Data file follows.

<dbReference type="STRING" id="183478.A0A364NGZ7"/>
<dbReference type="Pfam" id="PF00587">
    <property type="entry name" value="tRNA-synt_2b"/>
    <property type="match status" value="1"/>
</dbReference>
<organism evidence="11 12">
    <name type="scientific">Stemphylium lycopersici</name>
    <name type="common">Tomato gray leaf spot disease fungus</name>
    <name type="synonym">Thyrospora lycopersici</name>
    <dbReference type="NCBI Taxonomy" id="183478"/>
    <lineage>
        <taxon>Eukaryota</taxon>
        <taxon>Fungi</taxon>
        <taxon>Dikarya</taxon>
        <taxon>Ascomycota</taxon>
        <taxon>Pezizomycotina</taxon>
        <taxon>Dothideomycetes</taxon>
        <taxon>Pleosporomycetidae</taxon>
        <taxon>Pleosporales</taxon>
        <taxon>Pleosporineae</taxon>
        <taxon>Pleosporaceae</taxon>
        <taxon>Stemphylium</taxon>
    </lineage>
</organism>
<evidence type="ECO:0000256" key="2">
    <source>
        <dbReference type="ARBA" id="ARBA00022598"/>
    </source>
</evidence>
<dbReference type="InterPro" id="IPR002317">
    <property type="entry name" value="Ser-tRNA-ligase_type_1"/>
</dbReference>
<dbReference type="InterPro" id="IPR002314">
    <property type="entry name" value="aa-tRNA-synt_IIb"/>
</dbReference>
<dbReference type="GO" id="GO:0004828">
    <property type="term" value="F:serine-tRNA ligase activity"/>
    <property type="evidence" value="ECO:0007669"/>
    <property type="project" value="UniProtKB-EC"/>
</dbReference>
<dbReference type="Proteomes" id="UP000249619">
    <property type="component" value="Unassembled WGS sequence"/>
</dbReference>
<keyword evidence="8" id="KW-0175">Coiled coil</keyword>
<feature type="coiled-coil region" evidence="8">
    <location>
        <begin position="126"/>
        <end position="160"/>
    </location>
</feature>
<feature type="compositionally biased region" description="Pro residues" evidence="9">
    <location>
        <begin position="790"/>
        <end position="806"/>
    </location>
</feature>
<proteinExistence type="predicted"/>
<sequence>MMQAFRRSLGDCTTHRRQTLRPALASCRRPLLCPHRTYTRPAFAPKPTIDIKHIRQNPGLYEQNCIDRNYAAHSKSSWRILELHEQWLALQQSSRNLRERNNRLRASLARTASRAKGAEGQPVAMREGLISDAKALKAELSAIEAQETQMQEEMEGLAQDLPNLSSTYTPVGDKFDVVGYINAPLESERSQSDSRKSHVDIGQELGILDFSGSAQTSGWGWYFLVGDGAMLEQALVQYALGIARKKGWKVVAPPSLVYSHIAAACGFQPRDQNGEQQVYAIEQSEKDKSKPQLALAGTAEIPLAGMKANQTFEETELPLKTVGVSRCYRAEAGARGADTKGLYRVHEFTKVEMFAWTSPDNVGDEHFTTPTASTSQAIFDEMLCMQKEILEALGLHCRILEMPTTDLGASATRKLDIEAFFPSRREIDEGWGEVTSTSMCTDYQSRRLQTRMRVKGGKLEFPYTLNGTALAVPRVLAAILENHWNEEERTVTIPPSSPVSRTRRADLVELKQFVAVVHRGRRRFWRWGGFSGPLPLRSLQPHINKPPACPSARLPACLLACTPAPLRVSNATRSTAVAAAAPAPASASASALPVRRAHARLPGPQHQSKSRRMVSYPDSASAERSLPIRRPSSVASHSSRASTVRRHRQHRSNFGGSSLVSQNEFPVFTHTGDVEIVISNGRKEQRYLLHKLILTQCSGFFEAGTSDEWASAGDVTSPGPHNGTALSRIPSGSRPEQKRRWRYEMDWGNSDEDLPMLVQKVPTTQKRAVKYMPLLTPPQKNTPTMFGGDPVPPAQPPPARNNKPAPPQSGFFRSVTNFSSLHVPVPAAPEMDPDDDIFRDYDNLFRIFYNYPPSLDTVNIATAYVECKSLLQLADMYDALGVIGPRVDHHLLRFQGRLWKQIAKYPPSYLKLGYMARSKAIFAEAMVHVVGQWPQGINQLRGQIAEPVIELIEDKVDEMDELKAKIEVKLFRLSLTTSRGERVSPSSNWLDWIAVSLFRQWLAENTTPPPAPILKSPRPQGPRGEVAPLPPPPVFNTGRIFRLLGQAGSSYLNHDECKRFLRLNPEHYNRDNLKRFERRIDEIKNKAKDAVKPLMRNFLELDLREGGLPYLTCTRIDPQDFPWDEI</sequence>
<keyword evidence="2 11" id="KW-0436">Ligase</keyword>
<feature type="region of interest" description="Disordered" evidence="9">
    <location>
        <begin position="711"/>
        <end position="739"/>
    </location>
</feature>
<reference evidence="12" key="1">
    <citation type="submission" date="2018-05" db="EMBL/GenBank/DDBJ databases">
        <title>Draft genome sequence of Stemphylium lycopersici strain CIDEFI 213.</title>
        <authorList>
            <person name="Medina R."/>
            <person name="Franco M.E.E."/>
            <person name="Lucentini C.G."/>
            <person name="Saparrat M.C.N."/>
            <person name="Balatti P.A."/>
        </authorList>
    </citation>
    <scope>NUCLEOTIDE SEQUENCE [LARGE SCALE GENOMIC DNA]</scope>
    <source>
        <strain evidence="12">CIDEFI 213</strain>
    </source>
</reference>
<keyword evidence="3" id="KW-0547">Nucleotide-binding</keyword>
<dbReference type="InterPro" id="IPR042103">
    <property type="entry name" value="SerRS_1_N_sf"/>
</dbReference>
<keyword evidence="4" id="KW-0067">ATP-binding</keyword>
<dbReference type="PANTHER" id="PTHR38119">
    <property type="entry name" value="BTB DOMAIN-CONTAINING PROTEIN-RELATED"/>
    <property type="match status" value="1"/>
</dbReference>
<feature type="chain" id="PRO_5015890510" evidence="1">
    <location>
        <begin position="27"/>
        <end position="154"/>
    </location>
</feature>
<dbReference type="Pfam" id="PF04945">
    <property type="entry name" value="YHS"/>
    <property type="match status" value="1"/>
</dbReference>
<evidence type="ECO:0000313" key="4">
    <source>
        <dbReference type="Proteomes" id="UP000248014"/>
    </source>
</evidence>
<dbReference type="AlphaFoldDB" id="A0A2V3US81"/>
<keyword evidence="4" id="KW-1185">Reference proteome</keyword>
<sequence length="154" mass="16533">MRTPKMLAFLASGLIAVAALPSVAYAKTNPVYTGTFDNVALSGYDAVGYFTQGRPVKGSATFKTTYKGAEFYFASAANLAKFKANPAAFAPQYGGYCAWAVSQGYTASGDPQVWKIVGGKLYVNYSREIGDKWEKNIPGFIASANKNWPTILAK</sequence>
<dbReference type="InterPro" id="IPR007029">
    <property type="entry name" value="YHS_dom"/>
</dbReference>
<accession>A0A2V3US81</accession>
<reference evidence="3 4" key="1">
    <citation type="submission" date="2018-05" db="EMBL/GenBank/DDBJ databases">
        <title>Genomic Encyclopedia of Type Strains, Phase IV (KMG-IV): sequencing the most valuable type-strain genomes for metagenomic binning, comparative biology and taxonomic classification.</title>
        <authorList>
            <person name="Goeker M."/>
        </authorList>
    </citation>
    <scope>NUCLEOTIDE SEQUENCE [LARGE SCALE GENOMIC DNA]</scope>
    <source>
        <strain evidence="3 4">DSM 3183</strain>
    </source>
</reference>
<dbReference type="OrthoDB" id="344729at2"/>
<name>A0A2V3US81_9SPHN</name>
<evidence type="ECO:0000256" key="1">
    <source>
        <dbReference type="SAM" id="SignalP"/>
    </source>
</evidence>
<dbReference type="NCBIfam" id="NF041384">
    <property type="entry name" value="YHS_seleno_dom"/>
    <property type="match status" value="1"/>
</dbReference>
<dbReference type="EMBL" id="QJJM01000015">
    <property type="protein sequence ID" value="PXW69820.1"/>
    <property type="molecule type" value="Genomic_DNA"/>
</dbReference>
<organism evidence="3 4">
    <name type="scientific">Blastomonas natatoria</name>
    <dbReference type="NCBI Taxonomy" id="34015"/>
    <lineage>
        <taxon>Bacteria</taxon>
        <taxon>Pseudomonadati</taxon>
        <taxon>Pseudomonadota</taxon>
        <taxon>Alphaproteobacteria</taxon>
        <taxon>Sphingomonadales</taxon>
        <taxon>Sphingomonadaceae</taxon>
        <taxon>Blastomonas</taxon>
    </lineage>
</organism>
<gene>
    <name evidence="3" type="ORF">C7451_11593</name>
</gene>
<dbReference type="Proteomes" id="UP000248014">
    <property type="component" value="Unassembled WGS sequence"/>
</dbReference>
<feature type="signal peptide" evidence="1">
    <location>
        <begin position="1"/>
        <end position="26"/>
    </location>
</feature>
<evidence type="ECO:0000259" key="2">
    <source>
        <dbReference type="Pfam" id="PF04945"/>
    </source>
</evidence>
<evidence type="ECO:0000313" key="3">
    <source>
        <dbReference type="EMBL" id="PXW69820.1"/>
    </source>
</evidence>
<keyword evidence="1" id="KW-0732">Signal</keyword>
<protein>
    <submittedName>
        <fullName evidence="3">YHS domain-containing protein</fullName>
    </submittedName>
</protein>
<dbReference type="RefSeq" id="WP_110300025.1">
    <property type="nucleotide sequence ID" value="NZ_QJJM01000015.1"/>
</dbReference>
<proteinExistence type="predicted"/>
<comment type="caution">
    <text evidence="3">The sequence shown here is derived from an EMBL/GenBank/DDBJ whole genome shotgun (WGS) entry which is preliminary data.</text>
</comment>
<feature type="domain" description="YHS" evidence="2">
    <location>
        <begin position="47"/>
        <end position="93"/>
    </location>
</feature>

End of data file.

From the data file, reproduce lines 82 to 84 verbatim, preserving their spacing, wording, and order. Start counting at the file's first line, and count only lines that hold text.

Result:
<keyword evidence="3" id="KW-0547">Nucleotide-binding</keyword>
<dbReference type="InterPro" id="IPR042103">
    <property type="entry name" value="SerRS_1_N_sf"/>